‘It was so nice to see a resident who doesn’t communicate express how happy she was’
SPRINGVILLE, Ont. – Katherine Ledlie recalls how she was walking down a hallway at Springdale Country Manor recently when a resident who does not verbally communicate spotted her, smiled and started to do a little dance.
This, says Katherine, who is studying nursing at Trent University, is an example of what makes doing a placement in a long-term care home special.
“It was so nice to see a resident who doesn’t communicate express how happy she was,” Katherine tells The OMNIway. “Things like that really make being here worth it. She was beaming and couldn’t stop laughing. That really resonated with me.”
Sarah Towns, a clinical instructor overseeing the students’ placements, says providing nursing students with hands-on experience in a long-term care home is valuable because long-term care settings are quite different from acute-care environments.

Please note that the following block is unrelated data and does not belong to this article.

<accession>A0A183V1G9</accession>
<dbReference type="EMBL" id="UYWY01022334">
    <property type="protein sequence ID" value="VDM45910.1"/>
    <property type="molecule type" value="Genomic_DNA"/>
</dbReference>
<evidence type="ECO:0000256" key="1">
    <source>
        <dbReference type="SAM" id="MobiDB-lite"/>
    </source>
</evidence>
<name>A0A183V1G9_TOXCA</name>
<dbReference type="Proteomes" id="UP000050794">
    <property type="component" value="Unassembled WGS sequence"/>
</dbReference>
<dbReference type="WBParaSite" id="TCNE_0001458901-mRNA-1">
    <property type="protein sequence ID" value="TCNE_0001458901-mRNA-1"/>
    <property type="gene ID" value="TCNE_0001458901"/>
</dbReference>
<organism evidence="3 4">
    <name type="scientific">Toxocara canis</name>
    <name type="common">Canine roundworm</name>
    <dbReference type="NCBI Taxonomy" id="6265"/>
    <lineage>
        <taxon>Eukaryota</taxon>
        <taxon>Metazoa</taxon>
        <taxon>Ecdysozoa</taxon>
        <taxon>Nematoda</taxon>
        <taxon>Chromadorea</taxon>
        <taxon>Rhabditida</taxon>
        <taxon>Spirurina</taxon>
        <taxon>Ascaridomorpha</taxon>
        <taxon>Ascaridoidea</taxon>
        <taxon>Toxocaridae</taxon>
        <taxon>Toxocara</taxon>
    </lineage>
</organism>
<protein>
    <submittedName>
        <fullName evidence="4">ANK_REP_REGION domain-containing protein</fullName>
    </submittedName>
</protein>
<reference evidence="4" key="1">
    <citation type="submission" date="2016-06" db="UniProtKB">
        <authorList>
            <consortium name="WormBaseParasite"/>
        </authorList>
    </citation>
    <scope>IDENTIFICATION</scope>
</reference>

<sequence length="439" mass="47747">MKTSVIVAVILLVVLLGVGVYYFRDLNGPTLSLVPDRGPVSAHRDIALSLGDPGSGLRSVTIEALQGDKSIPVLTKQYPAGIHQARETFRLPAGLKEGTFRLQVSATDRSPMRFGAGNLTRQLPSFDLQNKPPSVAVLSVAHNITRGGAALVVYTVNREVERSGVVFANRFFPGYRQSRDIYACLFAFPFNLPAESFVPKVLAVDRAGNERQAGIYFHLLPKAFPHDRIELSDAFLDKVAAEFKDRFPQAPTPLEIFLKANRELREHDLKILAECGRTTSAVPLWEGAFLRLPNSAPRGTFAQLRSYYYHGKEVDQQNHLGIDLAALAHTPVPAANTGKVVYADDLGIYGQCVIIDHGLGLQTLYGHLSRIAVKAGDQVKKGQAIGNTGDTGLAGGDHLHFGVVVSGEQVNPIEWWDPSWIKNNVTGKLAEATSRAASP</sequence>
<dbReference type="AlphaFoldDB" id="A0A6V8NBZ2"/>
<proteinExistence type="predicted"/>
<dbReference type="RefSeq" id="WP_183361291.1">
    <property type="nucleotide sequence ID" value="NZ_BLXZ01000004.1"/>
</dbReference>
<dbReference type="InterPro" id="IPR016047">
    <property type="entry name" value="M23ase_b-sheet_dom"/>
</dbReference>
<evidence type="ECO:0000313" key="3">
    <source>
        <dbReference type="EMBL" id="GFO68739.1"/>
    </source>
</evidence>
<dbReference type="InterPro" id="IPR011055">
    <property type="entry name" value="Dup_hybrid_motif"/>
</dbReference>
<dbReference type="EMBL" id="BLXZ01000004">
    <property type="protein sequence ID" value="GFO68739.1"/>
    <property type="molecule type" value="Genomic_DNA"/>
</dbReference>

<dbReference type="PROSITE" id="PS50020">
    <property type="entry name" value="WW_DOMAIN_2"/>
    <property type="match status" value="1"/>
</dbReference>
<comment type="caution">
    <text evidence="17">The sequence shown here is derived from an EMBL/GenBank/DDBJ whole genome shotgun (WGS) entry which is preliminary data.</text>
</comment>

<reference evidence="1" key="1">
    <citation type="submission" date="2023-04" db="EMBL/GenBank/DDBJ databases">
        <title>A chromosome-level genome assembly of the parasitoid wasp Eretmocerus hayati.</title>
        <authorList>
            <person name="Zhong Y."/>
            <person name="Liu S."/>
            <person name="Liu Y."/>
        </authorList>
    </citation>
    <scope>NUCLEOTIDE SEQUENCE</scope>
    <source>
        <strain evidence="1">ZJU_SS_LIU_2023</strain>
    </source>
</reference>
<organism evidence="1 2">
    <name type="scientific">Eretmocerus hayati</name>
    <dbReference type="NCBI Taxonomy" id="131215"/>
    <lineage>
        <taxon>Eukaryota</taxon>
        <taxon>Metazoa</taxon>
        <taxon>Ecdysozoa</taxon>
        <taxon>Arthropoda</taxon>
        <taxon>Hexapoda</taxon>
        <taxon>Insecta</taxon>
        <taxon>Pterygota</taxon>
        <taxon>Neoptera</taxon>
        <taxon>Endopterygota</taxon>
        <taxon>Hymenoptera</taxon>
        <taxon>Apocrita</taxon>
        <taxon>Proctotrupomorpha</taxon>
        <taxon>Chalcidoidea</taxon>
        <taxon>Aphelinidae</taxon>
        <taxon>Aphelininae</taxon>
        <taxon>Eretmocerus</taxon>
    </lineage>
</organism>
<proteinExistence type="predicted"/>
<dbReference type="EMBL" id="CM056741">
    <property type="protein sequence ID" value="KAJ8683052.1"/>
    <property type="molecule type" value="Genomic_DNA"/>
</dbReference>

A major difference, she notes, is health-care professionals often form stronger bonds with the people they care for in a long-term care home.
“Long-term care is interesting because this is the residents’ home, and you’re essentially coming into someone’s house, and you get to know people on a much deeper level than you would in a hospital, where people are always coming and going,” she says.
Katherine says her experience with the “dancing resident” made an impression on her and reinforced her decision to pursue a nursing career.
“That’s one of the reasons I want to go into a nursing career: it can be challenging but also very, very rewarding,” she says.
Currently, two groups of eight Trent nursing students are coming to Springdale twice per day, from 7 a.m. to 1 p.m. and from 1 p.m. to 7 p.m., on Mondays and Tuesdays.
The students are in the second semester of their first year, and this is their first clinical placement. Students are mainly learning about the work personal support workers (PSWs) do.
The students have been doing their placement at Springdale since Feb. 4 and will continue coming to the home until April 1.
– This Part 2 of a two-part story
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